For Iain Duncan Smith (Ode to the Death of another Benefit Scrounger), by Louise M. Hart

I read the news, today
Glasgow writer killed
By the hand
That did not feed him
A suicide statistic
Soon to be forgotten
Like the books
He laboured hard to write
Which no one ever reads

And sitting outside Wetherspoons
Alongside my companionable
Cigarettes and alcohol
I contemplate
The minister of The State
Who one day
Will withdraw
My disability living allowance from me

Because I can crawl
More than 2 metres
And write
Bloody awful poetry
I am the common word
More Smith
Than Plath
Pretentious enough
To be proud
To be working class

And, suddenly, life seems…
…like perpetual misery
And I become the future statistic
I do not want to be

Occupying his inflaming
Twin towers of ivory over-privilege
And prosthetic political power
The star player
In May’s corrupted cabinet
Of party members
Porn players, all
And secretarial back (side)
A stabber
Of the foulest form
Opens his whoring mouth
And laughs

Like Lucifer on crack
His Machiavellian throat
Issues sound that even Tony
Bastard bliar, bliar
After dinner speaker tones for hire
Cannot rival

Like a converse Jon Snow
Turned to Tory slush
He is the illegitimate
Legitimate bastard
In an ideological game
Of thrones
And human slaughter

United Kingdom
Lock up your sick and disabled
Sons and daughters
Iain Duncan Smith
Is on the hunt
Pheasant is so last season
New labour’s elected Sunday lunch
Human flesh
Is more appetising
These post-imperialistic
McSalad and fries days

So, with I.D.S. on my mind
I board the bus home
Grateful to still have money
In my pocket
And no student payday loan

But when I arrive home
I open the door
And staring back at me
On a crimson mat
Is a letter

I take out a blade
And with a frenzied slash
The faecal brown envelope
Bleeds ink
Dark as the gash
Adorning my wrist

I tear myself to pieces
Then I light a cigarette
Of my orange peel fingers tips

Ode to the death of another
Benefit scrounger
Homage to the demise
Of a seated disco dancer
And an inverted snob
Who thought she knew the answers

Section 3, By Louise M. Hart

Through the eons of my suffering
And the perpetuity of my pain
Dissociated from the familiarity
Of shared meaning
And consensual reality
The spectres of madness and misery
Fuelled my existential shame

Lost in the wilderness
Of unceasing mental flights
And the fights to still
The rapid thoughts
That summoned my ecstatic anguish
And melancholic blue delight
Like a whore I surrendered
To the inevitability of my plight

So, I dismantled my pedestal
Only to be captured
By the arms of jailers
Paid to determine my fate
I was to be the accused
In a never ending trial
By the hegemony of The State

Whilst my body became secured
Within a hospital ward
Policed by nurses and hate
My mind, formerly determinate and solid
Fragmented into a thousand fragile parts
Each one expressing the torment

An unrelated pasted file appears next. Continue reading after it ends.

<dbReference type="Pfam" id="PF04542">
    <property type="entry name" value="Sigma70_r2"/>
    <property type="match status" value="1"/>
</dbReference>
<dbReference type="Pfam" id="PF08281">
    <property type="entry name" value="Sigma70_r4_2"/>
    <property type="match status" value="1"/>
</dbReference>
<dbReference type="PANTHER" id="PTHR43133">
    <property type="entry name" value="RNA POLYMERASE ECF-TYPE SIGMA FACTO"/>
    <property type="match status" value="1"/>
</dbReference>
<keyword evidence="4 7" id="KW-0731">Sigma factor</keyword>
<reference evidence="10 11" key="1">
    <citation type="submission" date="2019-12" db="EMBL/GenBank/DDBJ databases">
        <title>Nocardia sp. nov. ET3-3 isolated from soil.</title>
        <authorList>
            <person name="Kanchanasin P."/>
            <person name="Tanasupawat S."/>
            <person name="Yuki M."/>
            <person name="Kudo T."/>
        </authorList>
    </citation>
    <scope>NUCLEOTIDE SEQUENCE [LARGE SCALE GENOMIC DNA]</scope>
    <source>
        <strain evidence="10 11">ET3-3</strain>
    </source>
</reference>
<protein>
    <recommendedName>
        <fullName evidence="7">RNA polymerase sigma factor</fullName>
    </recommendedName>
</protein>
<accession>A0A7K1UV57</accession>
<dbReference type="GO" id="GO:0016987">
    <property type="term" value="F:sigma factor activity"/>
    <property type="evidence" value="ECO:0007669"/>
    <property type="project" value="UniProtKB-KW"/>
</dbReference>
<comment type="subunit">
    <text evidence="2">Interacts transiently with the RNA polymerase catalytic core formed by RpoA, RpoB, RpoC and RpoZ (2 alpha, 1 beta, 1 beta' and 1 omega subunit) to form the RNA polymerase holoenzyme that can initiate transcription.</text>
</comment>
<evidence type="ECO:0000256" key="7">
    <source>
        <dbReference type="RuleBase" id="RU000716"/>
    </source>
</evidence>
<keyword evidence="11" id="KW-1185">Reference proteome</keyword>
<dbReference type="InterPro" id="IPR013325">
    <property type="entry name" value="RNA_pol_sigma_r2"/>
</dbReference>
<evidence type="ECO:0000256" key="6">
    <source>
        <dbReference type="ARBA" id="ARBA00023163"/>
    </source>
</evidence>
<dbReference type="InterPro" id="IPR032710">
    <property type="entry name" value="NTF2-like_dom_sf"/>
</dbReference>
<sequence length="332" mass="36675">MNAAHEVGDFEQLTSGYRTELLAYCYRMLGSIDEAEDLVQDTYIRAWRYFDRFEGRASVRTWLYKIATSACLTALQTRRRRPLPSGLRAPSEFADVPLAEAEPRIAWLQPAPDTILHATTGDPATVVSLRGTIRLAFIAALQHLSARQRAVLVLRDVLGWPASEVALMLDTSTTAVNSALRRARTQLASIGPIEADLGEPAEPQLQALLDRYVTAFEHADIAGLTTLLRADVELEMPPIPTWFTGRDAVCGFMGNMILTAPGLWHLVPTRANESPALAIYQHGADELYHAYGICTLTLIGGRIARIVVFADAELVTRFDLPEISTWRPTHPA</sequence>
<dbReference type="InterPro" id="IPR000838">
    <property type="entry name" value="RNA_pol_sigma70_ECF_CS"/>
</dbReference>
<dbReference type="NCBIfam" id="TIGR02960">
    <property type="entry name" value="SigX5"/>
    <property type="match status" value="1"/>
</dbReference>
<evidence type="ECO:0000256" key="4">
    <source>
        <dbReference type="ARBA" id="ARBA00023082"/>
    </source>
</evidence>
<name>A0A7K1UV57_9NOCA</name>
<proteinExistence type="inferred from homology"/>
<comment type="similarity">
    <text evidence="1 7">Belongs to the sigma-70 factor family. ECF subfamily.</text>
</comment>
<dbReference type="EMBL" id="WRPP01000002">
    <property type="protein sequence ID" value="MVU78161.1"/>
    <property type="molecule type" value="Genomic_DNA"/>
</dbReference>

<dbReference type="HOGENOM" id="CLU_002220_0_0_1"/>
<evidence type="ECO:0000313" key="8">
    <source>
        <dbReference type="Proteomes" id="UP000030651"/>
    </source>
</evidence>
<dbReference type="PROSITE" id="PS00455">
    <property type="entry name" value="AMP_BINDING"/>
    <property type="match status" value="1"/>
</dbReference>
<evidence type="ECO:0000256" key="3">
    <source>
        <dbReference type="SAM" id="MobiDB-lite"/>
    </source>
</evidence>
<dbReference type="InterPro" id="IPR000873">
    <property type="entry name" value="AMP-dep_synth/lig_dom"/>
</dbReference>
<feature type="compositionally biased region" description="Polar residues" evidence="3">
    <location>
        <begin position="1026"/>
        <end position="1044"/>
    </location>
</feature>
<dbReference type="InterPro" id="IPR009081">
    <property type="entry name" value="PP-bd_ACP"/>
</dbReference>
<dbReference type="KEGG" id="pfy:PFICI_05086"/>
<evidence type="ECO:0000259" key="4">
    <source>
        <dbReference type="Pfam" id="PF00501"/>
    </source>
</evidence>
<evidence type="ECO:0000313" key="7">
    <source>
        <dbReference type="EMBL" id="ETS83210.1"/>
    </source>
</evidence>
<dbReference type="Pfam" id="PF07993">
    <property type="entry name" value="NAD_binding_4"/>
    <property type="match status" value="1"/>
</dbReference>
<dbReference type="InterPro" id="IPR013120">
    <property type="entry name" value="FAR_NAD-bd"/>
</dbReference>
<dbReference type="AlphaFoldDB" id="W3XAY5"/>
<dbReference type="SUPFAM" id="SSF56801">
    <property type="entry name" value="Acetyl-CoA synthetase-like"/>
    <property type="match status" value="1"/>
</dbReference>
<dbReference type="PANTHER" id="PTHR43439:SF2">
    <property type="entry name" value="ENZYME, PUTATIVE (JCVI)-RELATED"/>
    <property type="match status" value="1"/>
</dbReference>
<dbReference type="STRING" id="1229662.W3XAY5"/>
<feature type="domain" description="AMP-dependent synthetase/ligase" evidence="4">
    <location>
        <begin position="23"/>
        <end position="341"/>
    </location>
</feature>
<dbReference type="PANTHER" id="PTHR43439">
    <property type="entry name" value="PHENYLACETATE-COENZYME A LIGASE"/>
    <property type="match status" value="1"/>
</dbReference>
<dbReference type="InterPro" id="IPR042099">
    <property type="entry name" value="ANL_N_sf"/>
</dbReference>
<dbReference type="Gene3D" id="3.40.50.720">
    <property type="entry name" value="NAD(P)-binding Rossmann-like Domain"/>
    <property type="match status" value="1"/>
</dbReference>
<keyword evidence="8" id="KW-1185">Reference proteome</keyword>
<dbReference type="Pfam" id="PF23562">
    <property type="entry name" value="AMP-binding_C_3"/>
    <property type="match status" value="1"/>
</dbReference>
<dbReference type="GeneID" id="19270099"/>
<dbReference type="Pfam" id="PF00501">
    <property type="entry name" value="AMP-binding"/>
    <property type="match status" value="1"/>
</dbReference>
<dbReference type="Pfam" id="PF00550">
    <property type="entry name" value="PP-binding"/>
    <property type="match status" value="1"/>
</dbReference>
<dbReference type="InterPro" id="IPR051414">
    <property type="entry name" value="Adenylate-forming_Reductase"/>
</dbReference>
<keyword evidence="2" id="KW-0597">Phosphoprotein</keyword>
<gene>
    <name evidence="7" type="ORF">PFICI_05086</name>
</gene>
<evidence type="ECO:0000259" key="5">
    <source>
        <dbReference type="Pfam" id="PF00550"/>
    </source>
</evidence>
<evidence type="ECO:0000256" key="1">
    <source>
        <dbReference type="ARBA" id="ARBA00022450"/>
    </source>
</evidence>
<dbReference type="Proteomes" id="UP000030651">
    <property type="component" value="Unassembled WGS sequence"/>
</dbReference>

Of my sick and tired heart
And my inner voice externalised
Into a universal yell
That began with a whimpering
“Help me nurse, I don’t feel well”
Penetrated the ether, like a needle
In the arse of my medicated hell
And culminated
In an angry roar of silence

I was baptised
For the second time
Not in holy water
But, my mutilated throat’s
Choking saliva
The shattered expectations
Of the socially excluded
The sacrificial flesh
Of my grubby duffel coat

Even my doting Mother
Could not perceiveThe blood and bones
I saw through human flesh
The words only I could hear
That inflamed my agitation
And saturated my soul with fear
And ontological distress

So, I challenged all perception
And claimed that reality was a scam
A grand hallucination
In which existence was woman
And matter did not matter
For I was the only one and true
Living Madhatter


Louise M. Hart lives in Birmingham. She is the author of 2 published novels and a poetry collection. Currently, Louise is studying a Masters degree in creative writing and assembling a new poetry collection.

Raggedy Man by Louise M. Hart

He sits silently

In a stinking underpass-

Raggedy man

His hollow eyes

Reflecting his soul, like glass

A benefit scrounger

Drops a pound coin

Into raggedy man’s hat

“Only the poor give to the poor,”

He thinks


He eats empty plates of thought

For dinner

And dreams of being fat

For his heart has no home

His body resides

In the West Midlands of nowhere

He does not even own a cat

Called Bob
Man, it is boring here

Where he cannot afford a beer

Or a filtered cigarette of regrets

His tongue is lined with the sweat

Of circumstance

Because his Mother called him, “a sinner”


Gay as fuck

He was big in Moseley once

Now he is invisible

Awaiting his ponce

In the city


Banker man leaves works at 5.33

He passes Mr Raggedy

And notices the delicate curve of his lips

His noble brown eyes…

And orange stained finger tips

He smiles

And takes him from behind

Parallel Lives By Louise M. Hart

“And you think your poetry interests me”

Thinks the man in black

Concealed at the back of the room

“Not the shape of your lips

Or the way you flick your fringe

Out of your eyes

And titivate the air

With your delicate fingertips

And you think your wordplay

Stimulates your audience’s creative desires

Not the way you wiggle your hips

At the climax of each line

And flash your baby sweet enticing smile”

When the performance ends

The man in black sweeps past

The slayer of words

Blank as a verse

In supermarket jeans

And a Primark anorak

But the poet sees no man

He hears only the echo of applause

A bird perched on both

Theatrically flapping arms

An ego as swollen

As his wrecking balls of fire


And when the man in black arrives home

He composes a secret sonnet

To the soul mate he does not know


No one claps